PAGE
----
There are many moot things in a review, inevitably. For example, the Bowers And Wilkins Pi7 headphones can be said to be beautiful, with that metal cylinder sticking out of the ears (and perhaps reminiscent of certain science fiction movies). Or you can say that they are bulky, but even in this case the opinion is subjective, and depends on the shape of the ear. In our case, for example, they are perfect: they stand still, without effort, without pressure, transmitting a reassuring feeling of stability.
Of the Pi7 it can be said that they sound good, and many of those who have reviewed them have done so, from simple amateurs on Amazon to specialized magazines. This is also a subjective opinion, of course, but we might as well anticipate it immediately: they are among the true wireless headphones that sound better than ever, as we have seen in a long test.
Bowers and Wilkins is one of the most famous British loudspeaker and loudspeaker companies: born in 1966, it is a symbol of excellence in every price range, from the cheapest to the top models, even used in Abbey Studios in London. For some time, B&W has opened up to the lifestyle market, with a series of products that are always of great sound quality, but even more refined in design and easier to use. This is also the case with the Pi7, launched in the spring together with a smaller model, the Pi5. Well finished, as expected from a top model, with a not particularly flashy design, inside they are different from almost all competitors; they have a dual speaker system for each ear: a 9.2 mm driver and a high frequency “balanced armature” driver, each with its own separate amplifier. For noise cancellation, but also for the best intelligibility of audio and video calls, each headset also includes three microphones.
By touching the outside of the earphones, you can start or pause playback, change tracks, answer or end a call. The commands work well, but sometimes they are too sensitive and happen to activate them inadvertently. In addition, it is not possible to adjust the volume (you have to ask the voice assistant of the phone) or activate the transparency mode, which allows you to temporarily highlight external sounds, especially voices: to do this you need to use the app.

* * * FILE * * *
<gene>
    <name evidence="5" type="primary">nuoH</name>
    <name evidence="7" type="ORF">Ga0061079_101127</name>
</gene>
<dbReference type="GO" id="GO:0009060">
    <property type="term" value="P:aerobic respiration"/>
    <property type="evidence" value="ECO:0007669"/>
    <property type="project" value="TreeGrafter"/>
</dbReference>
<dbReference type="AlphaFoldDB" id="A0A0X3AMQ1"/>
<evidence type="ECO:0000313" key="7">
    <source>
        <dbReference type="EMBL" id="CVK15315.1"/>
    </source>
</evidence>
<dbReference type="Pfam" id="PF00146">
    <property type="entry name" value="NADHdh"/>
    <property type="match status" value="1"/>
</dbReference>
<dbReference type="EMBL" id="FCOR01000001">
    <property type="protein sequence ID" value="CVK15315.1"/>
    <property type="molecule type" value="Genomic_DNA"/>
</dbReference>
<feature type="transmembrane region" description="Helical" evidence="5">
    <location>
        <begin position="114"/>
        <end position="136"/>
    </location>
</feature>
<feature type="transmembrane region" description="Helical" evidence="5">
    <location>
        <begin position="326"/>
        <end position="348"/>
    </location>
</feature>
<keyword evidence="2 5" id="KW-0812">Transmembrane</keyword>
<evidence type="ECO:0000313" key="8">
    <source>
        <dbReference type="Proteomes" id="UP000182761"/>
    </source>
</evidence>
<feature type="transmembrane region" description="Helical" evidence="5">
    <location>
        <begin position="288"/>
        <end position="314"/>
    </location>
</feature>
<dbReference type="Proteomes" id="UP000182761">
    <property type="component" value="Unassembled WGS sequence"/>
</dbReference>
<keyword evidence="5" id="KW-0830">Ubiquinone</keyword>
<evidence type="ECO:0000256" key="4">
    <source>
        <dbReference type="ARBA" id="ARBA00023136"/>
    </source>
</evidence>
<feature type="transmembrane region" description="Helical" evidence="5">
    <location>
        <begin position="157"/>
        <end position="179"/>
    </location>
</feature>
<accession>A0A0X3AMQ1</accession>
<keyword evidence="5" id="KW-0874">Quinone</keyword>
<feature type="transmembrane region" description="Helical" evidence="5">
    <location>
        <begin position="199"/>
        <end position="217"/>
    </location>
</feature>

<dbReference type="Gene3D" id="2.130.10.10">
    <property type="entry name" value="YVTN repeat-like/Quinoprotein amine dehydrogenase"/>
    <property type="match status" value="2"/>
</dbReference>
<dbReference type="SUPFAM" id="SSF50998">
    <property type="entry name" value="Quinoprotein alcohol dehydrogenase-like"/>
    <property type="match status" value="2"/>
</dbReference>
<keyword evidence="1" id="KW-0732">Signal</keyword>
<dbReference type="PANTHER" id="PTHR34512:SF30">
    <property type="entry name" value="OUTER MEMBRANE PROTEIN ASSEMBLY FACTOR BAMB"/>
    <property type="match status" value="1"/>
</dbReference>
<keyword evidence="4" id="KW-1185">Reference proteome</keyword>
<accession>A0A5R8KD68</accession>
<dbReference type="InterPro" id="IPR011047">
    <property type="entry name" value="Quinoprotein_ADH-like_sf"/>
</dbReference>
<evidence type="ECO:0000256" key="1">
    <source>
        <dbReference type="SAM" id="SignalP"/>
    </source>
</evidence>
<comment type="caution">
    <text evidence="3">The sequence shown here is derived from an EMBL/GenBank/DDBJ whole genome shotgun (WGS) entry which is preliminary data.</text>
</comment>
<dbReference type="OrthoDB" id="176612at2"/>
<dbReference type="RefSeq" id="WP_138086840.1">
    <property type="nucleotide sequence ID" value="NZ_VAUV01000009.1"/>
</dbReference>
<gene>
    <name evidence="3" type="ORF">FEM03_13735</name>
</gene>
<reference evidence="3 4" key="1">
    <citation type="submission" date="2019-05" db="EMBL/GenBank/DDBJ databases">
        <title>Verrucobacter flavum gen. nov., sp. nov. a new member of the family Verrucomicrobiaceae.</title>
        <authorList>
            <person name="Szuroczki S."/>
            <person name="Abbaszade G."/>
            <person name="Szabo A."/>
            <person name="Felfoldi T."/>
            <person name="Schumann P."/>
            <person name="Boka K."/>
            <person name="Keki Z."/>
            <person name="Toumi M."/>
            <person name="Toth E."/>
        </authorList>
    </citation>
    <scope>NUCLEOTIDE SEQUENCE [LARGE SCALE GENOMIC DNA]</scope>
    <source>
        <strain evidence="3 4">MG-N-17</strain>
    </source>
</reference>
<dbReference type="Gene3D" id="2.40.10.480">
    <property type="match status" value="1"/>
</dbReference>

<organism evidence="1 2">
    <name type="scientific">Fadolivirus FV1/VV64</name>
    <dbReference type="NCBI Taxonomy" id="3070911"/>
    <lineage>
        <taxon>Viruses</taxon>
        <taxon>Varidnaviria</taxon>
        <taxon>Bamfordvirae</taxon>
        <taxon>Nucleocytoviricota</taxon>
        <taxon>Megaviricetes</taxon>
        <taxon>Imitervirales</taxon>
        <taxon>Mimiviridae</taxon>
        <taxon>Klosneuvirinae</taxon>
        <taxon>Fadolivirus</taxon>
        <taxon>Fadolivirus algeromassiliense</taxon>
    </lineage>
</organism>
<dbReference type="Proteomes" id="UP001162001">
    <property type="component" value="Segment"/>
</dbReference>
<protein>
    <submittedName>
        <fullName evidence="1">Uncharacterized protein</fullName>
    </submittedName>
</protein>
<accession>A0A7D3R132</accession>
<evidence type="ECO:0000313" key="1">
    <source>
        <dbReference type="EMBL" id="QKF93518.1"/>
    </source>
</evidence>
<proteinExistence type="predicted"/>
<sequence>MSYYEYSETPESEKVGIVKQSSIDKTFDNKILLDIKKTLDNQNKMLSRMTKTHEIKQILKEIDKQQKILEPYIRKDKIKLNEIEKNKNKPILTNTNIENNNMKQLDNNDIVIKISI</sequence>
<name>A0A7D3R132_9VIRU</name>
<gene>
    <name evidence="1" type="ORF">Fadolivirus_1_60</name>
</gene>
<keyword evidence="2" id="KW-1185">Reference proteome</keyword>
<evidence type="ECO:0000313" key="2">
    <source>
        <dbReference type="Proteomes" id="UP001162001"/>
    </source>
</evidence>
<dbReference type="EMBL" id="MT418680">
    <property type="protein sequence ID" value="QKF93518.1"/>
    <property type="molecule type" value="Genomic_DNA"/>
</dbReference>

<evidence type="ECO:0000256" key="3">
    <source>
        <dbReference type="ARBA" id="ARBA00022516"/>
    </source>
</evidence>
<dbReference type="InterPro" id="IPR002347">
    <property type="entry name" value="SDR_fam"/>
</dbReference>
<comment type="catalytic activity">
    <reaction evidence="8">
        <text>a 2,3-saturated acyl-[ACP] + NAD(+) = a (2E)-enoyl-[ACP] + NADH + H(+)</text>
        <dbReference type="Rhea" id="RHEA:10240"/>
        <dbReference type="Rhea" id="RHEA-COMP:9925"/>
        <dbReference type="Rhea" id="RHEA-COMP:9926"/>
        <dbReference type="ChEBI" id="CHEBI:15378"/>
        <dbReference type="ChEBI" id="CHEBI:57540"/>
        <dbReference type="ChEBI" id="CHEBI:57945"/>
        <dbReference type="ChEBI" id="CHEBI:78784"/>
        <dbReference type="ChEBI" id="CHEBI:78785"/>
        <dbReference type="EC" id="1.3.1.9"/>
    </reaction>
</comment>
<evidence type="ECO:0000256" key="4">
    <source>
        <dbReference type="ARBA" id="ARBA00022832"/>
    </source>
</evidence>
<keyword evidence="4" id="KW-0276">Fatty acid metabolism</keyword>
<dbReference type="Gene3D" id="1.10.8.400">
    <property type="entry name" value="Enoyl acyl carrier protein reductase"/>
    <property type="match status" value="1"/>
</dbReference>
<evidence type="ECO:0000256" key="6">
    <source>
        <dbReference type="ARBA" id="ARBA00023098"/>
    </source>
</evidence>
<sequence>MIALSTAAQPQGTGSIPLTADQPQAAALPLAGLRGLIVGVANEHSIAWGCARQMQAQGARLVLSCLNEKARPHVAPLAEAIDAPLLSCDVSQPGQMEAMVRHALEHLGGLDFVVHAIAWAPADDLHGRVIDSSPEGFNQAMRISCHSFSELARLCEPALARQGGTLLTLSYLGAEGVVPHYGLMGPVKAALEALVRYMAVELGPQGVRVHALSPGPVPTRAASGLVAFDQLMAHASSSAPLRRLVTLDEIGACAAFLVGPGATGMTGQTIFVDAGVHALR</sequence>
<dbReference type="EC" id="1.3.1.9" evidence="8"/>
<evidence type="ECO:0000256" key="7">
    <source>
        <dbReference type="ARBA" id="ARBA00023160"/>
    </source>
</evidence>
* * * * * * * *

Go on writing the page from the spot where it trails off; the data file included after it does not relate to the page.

The active noise cancellation system automatically adjusts the intervention according to the external environment. It is activated with a touch of a second on the left earphone or from the Bowers & Wilkins Headphones app, where it is also possible to exclude the sensor that pauses playback if the PI7s are removed from the ear (by default it is active). The application also includes six different “soundscapes” with noises from nature, but it is not clear what they are used for (reconciling sleep?), While there is no, and it seems inexplicable, an equalizer.
PI7s must be in the case the first time they are connected to a playback device; the procedure is very simple, just press the button inside and start pairing when the light on the outside flashes blue. The next time the connection is established automatically, and a preferred device can be selected from the connection history in the app. In our test, we used them with two Android smartphones, two iPhones, an iPad, a MacBook via Bluetooth, without any problems. The maximum range of the Bluetooth seemed to us a little shorter than usual, about nine meters, but still stable and safe.
A special case
The PI7s have a rather large case than the competitors, but the curved shape allows it to be kept in your pocket without difficulty. It can be recharged wirelessly, or using the USB-C cable included in the package. With fast charging, 15 minutes are enough for two hours of autonomy; the case is capable of charging the earbuds four times, up to 16 hours in total.